The key is meeting students’ academic, social and emotional needs. But, in the first two decades of the 21st century, marked by a tragic series of school shootings and other daily toxic stress, it is the latter aspect that is getting more attention from school leaders, counselors and teachers, said Kim Govi, foster and homeless youth program manager for the Solano County Office of Education in Fairfield.
“There is an increasing focus on mental health and it has become a priority in Solano County,” she said Wednesday at the Golden Hills Community School wellness center on Clay Bank Road in Fairfield, which celebrated a ribbon-cutting event earlier in the morning. “We are expanding mental health services and support.”
Source: SCOE official: School wellness centers ‘really about youth engagement’ – The Reporter
By Nick Sestanovich
Major changes could be coming to Country High School, Vacaville Unified School District’s continuation school, in the 2020-21 school year. The VUSD Governing Board will be discussing a proposal to establish two smaller continuation campuses on the Vacaville and Will C. Wood High School properties at its Sept. 26 meeting.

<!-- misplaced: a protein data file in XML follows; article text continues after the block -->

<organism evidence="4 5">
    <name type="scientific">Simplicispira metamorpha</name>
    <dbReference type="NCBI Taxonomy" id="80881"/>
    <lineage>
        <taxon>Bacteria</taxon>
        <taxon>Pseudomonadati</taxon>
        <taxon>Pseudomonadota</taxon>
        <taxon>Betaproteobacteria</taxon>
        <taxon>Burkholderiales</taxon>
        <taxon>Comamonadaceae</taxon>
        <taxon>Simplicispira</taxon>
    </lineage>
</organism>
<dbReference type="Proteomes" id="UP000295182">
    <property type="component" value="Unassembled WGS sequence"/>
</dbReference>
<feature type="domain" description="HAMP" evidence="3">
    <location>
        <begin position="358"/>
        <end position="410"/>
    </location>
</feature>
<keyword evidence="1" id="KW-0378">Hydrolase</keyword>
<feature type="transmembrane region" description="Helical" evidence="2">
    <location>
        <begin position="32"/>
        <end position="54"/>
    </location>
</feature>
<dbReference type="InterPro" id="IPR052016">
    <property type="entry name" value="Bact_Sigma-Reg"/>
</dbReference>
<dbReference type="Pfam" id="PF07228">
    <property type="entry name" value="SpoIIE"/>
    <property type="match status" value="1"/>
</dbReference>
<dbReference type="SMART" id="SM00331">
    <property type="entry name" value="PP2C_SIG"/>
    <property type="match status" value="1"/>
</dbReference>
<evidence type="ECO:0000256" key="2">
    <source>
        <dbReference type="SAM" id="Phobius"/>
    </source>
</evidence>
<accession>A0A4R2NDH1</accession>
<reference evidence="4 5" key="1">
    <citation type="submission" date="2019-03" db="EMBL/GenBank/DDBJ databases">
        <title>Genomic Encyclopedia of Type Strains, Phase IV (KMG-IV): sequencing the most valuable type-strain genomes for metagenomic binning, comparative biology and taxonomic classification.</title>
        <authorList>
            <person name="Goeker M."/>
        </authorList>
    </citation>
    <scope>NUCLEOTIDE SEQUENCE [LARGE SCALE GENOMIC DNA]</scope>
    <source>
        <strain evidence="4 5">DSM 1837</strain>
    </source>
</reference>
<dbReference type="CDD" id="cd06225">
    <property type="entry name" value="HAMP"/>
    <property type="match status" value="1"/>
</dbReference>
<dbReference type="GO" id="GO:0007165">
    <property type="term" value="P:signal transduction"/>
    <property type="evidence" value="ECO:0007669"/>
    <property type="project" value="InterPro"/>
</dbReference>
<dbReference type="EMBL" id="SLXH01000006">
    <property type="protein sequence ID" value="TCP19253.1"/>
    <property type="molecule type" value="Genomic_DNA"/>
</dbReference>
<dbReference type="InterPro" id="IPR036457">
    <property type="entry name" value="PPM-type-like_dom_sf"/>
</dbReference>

According to a letter to families sent by Superintendent Jane Shamieh, major goals of the proposed change include providing Country High students with access to Career Technical Education (CTE) courses and making it easier for students who have caught up on their Country High credits transition back to their home school to finish the credits needed to graduate.
The core classes would be taught in self-contained classrooms on the comprehensive school sites by Country High staff. Students would be placed on campuses determined by their residence, Shamieh wrote.
Source: School board to discuss changes to Country High School – The Reporter
By The Reporter
The community is invited to a Constitution Day talk Thursday at Solano Community College, 4000 Suisun Valley Road in Fairfield.
Keynote speaker Don Specter, executive director of the Prison Law Center, will speak on the Eighth Amendment and the landmark case, Plata v. Brown 563 U.S. 493 (2011).
His talk begins at 5 p.m. in the Performing Arts/Theatre , Building 1200. The event is free, as is parking in Lot 2 after 4:30 p.m.
Source: Solano College celebrates Constitution Day – The Reporter